Emergency medical care in the USSR is a special service in the community-based community care system, providing emergency medical care, and, if necessary, transporting patients and injured to hospital facilities.
There is a unified system for providing emergency medical care, which is carried out by stations and emergency medical services.
The area of emergency medical care and the rules for its calling are established by the health department and approved by the executive committees of the local Soviets of Working People's Deputies. Stations and emergency medical services are sent by medical personnel in case of accidents, poisoning, attempted suicide and murder; with life-threatening sudden illnesses (see Vital indications); at birth occurring on the street or in public places, as well as childbirth at home without medical care. In all these cases, ambulance teams are required to leave no later than 4 minutes. after the call is received.
In addition, medical personnel of emergency medical aid are sent for transportation to medical institutions of patients at the request of the treating doctors (with acute appendicitis, strangulated hernia, intestinal obstruction, perforated ulcer of the stomach and intestines, ectopic pregnancy, uterine bleeding, myocardial infarction and other diseases requiring urgent surgical or therapeutic care), as well as for the delivery of parturients and puerperas during normal delivery. The ambulance stations also organize transportation of newborns , including premature babies , together with their mother to specialized medical institutions and patients hospitalized in accordance with the planned procedure, who for health reasons need to be transported by ambulance .
The ambulance stations provide medical assistance, but do not systematically treat patients, station personnel are not allowed to issue disability sheets, forensic medical opinions (for example, alcohol intoxication), and any written information to patients or their relatives.The
Emergency measures, conducted directly on the scene, apart from diagnosis, first aid (giving oxygen, necessary injections, etc.), include measures to prevent shock, thromboembolism and other life-threatening conditions, as well as activities aimed at safety of its transportation to a hospital. Practical medical measures for emergency medical care - see articles on selected diseases, as well as tables "Emergency treatment for diseases of internal organs", "Emergency medical services for surgical diseases" (Appendix).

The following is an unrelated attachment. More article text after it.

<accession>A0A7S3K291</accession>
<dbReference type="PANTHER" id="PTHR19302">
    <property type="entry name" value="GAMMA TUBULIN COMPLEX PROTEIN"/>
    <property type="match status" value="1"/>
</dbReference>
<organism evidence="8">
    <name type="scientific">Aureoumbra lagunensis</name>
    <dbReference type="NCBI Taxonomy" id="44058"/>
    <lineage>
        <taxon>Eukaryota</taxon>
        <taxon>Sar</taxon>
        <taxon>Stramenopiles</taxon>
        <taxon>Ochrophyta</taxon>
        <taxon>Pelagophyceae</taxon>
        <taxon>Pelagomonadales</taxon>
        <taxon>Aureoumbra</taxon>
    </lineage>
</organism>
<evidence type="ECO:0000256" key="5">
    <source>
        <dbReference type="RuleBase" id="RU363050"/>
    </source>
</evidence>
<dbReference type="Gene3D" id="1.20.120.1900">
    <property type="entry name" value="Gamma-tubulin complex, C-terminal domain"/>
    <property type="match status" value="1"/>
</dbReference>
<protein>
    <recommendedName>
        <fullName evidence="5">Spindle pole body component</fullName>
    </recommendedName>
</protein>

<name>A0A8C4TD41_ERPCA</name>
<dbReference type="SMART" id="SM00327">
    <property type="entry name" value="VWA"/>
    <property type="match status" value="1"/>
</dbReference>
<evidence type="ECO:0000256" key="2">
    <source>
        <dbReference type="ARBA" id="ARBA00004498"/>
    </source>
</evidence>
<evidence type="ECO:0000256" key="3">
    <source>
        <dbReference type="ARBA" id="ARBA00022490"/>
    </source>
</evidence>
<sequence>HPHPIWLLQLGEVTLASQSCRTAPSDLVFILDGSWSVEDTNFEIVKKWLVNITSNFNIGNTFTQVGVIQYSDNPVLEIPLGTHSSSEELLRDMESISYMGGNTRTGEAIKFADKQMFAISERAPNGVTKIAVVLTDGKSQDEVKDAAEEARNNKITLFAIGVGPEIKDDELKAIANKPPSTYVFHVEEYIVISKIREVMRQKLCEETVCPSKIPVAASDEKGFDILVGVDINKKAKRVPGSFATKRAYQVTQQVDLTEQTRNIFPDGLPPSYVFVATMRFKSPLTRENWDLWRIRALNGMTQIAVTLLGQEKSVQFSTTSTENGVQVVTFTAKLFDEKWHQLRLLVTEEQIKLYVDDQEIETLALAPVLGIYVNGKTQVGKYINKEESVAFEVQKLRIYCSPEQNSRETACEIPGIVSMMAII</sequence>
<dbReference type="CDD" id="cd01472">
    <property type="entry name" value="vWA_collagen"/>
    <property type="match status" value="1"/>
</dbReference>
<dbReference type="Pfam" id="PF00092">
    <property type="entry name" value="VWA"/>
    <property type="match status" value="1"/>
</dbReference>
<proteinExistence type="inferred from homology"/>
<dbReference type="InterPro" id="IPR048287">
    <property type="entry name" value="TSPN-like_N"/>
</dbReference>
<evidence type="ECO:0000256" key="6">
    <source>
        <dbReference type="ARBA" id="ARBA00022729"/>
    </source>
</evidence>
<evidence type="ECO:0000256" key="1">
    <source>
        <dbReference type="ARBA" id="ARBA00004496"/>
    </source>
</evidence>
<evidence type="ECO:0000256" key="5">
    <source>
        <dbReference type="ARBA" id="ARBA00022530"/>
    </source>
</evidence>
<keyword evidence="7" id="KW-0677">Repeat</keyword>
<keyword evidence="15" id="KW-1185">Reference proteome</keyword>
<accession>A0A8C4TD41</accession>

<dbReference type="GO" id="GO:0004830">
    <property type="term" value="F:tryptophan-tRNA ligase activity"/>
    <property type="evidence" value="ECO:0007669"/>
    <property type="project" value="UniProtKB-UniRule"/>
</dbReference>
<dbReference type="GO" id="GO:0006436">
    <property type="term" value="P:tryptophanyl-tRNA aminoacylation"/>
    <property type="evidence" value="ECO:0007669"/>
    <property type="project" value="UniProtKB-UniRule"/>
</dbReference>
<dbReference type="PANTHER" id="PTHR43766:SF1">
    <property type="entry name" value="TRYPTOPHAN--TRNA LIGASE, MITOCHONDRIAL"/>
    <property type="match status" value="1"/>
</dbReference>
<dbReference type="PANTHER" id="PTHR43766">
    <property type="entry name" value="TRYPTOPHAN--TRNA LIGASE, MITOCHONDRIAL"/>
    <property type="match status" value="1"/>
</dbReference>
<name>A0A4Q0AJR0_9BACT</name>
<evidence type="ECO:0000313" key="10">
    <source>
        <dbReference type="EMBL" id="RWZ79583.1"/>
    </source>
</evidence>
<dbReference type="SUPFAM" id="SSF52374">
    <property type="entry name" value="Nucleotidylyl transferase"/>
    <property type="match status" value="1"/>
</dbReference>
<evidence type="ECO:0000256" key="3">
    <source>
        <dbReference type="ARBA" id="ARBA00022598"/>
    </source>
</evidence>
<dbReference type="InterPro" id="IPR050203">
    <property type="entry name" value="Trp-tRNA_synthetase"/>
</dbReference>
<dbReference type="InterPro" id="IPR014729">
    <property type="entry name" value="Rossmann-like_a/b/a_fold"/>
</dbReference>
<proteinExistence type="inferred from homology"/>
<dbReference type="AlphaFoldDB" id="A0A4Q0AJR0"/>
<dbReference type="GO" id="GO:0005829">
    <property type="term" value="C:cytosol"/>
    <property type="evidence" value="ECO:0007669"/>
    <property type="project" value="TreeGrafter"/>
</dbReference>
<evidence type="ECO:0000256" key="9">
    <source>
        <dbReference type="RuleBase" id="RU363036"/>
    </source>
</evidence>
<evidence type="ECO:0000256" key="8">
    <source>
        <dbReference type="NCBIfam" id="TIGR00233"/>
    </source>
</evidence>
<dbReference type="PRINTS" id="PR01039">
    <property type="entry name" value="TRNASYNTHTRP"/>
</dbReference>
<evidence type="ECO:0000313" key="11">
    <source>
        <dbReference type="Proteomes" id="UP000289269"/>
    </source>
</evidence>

Specialized medical brigades are organized directly on the scene of the incident and on the way to provide prompt medical assistance, which allows rendering qualified medical care to the sick and injured, to expand the scope of medical and preventive measures in the provision of emergency medical care and to combine transportation with the treatment of patients.
There are specialized brigades for the treatment and prevention of thromboembolic diseases, shock and terminal conditions, for providing psycho-neurological care. In many large cities, centers for the control of thromboembolic diseases, with shock and terminal conditions, specialized infarcted departments have been established on the basis of clinical and city hospitals, where patients are admitted in extremely serious condition, bypassing the admission departments.
Specialized brigades are sent by the doctors of the ambulance and in some cases (when there is a special decision of local health authorities) at the request of district doctors.
The personnel of the specialized brigades directly in the machine make urgent interventions ( blood transfusion , stop bleeding, tracheotomy , artificial respiration, closed cardiac massage, etc.), and perform the necessary diagnostic tests (electrocardiogram removal, prothrombin index determination, bleeding time, etc.).
To carry out a complex of urgent interventions and diagnostic studies, cars on which brigades leave are equipped with the necessary equipment and medicines.
Expanding the volume of medical care at the scene and during transportation allowed to reduce the deaths in the delivery of patients to hospitals, significantly reduce the number of complications and reduce the mortality of patients with thromboembolic diseases.